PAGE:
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Bedtime: How to reduce Bedtime Struggles


Remember back when you were a child and you hated going to bed? It's like you just knew that all the great fun in the world happened after 8 p.m. and you were being sent to bed for it. So you'd make up excuses to delay the inevitable -- you were thirsty...you had to go to the bathroom...you wanted Mom to tell you a story. But in the end the lights were out and you were tucked in...

Well, it's no different with your own kids. Even though they desperately need the sleep and have been cranky all evening, they will still fight against bedtime until that moment their eyes close. Author Lisa Brock provides the following guidelines in helping your children get to sleep at night:

Maintain a Routine - As tempting as it is to let your kids stay up late and sleep in on weekends, this can mess up their internal clock. The best way to keep your kids in a good sleeping pattern is to have them go to bed and wake up at the same times every day, even on weekends and holidays. You will also find that establishing a bedtime routine will help. Create a bedtime checklist for your children that includes tasks such as brushing their teeth, brushing their hair and putting on their pajamas.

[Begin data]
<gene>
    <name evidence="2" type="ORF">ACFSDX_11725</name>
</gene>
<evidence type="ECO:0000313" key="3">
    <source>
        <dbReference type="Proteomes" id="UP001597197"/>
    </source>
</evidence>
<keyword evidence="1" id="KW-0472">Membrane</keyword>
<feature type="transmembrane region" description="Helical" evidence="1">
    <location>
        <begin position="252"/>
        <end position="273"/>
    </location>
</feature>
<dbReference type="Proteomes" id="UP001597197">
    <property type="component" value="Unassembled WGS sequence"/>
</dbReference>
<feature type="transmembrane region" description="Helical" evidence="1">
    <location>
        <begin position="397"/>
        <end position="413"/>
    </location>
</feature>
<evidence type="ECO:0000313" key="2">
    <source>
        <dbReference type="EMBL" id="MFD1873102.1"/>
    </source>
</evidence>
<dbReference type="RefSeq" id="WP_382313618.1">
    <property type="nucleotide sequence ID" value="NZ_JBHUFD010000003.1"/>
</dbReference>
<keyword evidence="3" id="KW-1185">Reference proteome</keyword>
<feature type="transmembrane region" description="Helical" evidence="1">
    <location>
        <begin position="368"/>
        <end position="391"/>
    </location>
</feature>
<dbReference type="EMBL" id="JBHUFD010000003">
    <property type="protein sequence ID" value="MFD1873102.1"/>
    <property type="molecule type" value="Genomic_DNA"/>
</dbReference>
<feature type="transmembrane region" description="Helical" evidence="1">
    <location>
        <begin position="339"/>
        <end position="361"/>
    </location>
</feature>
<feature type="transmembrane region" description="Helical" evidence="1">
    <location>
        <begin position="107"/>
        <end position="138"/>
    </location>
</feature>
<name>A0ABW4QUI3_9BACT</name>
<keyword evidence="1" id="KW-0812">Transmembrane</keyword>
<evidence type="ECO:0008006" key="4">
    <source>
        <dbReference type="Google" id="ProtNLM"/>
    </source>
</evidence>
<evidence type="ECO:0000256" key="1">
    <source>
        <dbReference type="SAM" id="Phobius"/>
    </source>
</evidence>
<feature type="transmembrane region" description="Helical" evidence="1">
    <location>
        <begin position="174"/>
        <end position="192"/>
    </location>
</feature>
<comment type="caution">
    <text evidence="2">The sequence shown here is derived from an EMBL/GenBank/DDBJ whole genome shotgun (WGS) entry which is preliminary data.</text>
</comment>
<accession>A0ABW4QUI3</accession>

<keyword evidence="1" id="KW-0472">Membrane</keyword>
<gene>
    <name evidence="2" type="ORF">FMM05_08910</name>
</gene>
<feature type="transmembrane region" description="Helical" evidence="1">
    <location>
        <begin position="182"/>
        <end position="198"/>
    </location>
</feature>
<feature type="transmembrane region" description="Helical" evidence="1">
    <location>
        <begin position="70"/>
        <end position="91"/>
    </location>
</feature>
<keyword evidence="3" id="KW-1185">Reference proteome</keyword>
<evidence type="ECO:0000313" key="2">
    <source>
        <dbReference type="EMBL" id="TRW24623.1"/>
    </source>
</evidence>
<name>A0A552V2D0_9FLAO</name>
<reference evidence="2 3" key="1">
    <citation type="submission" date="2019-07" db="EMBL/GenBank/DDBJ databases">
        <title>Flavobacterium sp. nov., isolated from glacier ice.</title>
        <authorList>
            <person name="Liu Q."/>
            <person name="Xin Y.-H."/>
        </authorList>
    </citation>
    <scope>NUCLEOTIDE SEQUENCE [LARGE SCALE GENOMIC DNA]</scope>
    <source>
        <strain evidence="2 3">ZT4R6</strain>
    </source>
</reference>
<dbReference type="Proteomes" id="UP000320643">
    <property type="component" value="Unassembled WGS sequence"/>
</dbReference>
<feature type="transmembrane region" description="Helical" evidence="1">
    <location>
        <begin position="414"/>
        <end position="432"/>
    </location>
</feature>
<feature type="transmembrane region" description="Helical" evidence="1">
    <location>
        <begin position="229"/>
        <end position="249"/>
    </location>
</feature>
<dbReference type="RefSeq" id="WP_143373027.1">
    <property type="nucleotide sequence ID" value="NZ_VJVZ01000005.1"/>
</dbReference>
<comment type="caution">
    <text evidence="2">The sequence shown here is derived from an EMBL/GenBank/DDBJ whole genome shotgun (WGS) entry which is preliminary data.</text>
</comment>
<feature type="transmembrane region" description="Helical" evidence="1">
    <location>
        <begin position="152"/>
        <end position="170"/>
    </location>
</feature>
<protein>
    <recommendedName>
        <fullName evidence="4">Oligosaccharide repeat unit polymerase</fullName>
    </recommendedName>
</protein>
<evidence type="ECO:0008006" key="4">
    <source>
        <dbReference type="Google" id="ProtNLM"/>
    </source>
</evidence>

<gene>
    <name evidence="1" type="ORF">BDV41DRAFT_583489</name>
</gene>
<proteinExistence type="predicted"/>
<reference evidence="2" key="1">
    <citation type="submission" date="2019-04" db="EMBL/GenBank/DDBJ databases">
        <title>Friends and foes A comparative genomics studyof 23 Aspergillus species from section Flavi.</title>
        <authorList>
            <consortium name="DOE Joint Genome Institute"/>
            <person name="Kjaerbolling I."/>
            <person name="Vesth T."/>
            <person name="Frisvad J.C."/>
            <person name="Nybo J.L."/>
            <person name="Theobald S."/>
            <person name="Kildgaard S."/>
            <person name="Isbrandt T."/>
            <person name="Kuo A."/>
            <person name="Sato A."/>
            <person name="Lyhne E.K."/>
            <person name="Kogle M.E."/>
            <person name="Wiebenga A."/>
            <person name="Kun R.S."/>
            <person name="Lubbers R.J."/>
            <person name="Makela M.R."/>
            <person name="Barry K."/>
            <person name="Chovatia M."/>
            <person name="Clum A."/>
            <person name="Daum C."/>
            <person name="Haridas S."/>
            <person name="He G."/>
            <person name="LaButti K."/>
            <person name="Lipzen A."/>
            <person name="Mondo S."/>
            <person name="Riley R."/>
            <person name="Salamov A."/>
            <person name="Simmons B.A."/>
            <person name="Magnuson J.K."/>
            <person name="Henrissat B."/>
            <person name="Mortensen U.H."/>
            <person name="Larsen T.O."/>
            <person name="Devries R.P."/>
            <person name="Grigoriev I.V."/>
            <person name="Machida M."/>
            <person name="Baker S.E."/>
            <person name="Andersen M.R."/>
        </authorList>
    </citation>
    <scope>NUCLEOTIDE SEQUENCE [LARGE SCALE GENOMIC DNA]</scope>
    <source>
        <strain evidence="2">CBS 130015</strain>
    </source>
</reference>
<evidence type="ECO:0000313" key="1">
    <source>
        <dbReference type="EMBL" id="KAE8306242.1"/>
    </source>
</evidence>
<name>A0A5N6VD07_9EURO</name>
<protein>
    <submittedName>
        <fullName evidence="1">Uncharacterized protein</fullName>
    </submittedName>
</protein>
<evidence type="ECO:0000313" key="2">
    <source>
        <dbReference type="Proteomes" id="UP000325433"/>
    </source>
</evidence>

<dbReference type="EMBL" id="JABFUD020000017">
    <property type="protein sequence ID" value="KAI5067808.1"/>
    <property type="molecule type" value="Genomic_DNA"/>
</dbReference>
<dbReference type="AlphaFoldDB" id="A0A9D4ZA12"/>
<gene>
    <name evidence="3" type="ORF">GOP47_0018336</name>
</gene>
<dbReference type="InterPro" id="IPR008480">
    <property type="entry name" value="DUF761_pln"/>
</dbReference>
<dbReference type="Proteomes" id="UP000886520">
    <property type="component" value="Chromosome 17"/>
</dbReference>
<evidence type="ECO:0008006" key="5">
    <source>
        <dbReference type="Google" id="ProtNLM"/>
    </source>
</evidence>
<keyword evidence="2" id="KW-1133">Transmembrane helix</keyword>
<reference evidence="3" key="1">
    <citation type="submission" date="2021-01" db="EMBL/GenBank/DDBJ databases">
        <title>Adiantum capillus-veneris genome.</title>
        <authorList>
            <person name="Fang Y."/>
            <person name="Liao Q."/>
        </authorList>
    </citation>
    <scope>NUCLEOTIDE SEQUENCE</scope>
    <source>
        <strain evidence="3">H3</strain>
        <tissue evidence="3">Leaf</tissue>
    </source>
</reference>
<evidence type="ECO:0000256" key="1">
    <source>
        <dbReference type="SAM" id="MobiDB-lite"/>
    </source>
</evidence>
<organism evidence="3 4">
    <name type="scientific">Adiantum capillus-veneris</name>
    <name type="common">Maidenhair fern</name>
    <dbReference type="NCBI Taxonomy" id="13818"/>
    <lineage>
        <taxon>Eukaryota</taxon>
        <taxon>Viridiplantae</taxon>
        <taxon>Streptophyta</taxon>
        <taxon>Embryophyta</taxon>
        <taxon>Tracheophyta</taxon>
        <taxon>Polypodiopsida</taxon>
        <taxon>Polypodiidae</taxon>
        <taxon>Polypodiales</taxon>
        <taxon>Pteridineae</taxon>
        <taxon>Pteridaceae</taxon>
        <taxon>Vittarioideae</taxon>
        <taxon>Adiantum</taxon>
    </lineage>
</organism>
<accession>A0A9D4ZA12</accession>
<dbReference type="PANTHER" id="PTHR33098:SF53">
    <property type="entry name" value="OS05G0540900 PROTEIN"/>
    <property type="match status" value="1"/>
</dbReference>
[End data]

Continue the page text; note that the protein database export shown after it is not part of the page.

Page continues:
Get the Kids Settled Down - If your children are running around the house, or getting wound up over a video game or engrossed in a favorite TV show, they will probably have a hard time calming down for bed. They're having great fun -- why would they want to stop now? So a little before bedtime, start winding things down in your house. Turn off the TV and computer, limit roughhousing and work on getting things calmed down. You might have a reading or story time while you play some classical music in the house. And while getting your kids to exercise is great, make sure they do that earlier in the evening. Too close to bedtime will actually keep them wired.

Give a Countdown - Don't ambush your kids with the "It's time for bed!" call. Give them some warning and then get them started on their nighttime routines. Set down firm boundaries on the bedtime curfew, and once that time has arrived, brook no arguments or games.

Set a Limit on Preparation - Brock says, "More than 30 minutes of preparation may distract kids, allowing more opportunities for whining and complaining. Longer preparation can cause frustration that the whole evening is taken up with bedtime activities. Keep your routine to a minimum so your child knows what to expect."

Try to Keep Things Positive - If your kids have been complaining about bedtime, you may not be in the best of moods by the time they're in bed. But try to keep bedtime pleasant -- something you and your kids can actually look forward to. You can use this time to snuggle and read stories and even pray together. Be sure to tell your children you love them at the end of each day.

And while following these guidelines won't solve all your bedtime woes, getting your kids into a set routine and setting firm boundaries on bedtime curfews will help to make sure your kids get enough sleep each night.

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